Based on the results all of the studied ducks (100%) were infected with the Sarcocystis protozoa, which is higher than the percentage of indigenous chicken (94.78%) (Table 2). Chi-square test showed no significant difference between infection rates between the two groups (native duck - native chickens) (P <0.05). However, the reason for this difference may depends on the environment and the way the ducks live. Basically, ducks live in humid and abundant water. This makes it easy for the definitive host to excrete the stool and spread the parasite. Therefore, the contamination is higher than other native chickens. Research shows that ducks are more likely to be infected than other birds due to direct and permanent contact with muddy and sludge fields along with the excretion of definitive hosts or contaminated meats containing adult cysts [9].
According to the results of this study, the percentage of infection in different age groups in native ducks was 100% and there was no difference between them (Table 3). Whereas in the studied poultry, the percentage of infection was different in different age groups and the percentage of contamination increased with increasing age of the poultry (Table 3). Chi-square test showed no significant difference between infection rates among different age groups (P <0.05). Also, this difference was not significant in the studied poultry (native duck - native poultry) (P <0.05). In one study of poultry, Sarcocystis infection in under eight weeks’ sold group was zero and in over eight Weeks’s group was 7.5% [19]. Although with age, the likelihood of getting involved with infectious agents increases but due to the short life span of the parasite [22], this difference is not significant in our age groups with a range of six months.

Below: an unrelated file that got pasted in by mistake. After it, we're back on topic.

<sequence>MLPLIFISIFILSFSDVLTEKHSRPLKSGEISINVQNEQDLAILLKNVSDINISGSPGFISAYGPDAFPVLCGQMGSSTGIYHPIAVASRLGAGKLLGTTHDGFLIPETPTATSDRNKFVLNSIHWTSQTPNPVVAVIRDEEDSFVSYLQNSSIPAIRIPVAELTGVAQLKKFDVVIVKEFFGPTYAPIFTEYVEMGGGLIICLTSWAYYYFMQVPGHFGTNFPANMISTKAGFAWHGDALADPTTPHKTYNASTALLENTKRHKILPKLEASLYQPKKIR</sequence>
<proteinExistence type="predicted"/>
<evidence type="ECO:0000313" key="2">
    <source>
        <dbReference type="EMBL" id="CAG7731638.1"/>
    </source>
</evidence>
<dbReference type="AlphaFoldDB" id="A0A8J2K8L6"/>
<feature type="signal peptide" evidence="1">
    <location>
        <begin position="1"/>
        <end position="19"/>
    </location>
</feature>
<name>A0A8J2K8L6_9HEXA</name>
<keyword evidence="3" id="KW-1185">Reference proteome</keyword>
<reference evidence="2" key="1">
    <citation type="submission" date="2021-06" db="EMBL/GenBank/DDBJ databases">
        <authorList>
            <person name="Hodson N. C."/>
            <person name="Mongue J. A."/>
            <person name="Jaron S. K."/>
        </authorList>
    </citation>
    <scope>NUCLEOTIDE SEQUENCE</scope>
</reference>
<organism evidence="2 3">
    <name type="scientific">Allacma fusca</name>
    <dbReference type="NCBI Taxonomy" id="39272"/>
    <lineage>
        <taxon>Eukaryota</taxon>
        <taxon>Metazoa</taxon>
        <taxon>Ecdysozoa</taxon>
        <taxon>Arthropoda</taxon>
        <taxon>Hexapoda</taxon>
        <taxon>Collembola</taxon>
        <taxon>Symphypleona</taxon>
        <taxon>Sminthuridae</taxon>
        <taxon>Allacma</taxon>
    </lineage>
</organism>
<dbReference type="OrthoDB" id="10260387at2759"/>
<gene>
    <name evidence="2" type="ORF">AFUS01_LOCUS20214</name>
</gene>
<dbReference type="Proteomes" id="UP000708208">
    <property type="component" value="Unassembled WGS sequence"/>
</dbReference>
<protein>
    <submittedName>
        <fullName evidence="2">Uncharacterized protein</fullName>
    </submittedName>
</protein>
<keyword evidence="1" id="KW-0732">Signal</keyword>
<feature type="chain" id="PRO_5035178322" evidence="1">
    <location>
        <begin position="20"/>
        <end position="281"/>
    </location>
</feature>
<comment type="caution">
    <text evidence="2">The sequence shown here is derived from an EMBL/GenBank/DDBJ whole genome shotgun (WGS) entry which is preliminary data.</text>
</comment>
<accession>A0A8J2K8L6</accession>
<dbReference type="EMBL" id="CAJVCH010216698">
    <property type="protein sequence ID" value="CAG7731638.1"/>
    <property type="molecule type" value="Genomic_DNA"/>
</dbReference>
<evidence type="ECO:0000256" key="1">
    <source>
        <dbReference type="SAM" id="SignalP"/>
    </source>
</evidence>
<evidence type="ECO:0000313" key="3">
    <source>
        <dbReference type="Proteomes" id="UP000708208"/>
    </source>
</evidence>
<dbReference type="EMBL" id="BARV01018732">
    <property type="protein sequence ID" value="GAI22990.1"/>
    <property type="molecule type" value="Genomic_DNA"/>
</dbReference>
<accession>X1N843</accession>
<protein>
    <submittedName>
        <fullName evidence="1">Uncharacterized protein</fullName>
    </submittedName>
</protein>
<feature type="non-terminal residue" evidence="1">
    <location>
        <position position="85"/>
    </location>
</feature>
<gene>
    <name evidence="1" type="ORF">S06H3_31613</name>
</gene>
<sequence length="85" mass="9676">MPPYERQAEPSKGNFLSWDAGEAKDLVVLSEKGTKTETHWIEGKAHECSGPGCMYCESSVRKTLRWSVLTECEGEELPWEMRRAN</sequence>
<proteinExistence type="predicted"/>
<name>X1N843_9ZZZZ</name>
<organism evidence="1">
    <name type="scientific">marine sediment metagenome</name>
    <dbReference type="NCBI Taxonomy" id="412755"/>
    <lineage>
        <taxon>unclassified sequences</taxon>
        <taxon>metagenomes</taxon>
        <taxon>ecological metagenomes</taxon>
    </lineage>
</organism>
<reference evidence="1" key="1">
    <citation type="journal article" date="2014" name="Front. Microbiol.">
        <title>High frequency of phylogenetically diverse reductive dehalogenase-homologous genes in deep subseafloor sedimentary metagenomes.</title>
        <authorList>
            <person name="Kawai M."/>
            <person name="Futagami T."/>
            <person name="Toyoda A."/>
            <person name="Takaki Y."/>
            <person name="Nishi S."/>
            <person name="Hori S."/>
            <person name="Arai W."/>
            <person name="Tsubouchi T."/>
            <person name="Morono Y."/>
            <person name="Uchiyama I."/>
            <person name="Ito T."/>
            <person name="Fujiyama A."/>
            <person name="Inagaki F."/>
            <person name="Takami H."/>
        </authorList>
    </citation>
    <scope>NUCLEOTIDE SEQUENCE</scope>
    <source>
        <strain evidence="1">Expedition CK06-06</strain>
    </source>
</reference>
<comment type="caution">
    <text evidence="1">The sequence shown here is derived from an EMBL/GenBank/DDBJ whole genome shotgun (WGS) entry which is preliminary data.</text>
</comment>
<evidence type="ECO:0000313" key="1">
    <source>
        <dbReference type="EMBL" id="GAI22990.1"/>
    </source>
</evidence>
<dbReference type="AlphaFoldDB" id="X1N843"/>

Table 3: The relationship between the age of the birds and the prevalence of Sarcocystis.
Infectious Sarcocystisis an opportunistic infection that can be easily manifested in people with AIDS or immunocompromised patients [23]. We hope that the results of this study In the future, in addition to better understanding the epidemiology of this parasite in poultry population, helpto identification of common species in the province and examining its possible relationship with human populations in the province of Mazandaran should be a step in improving community health.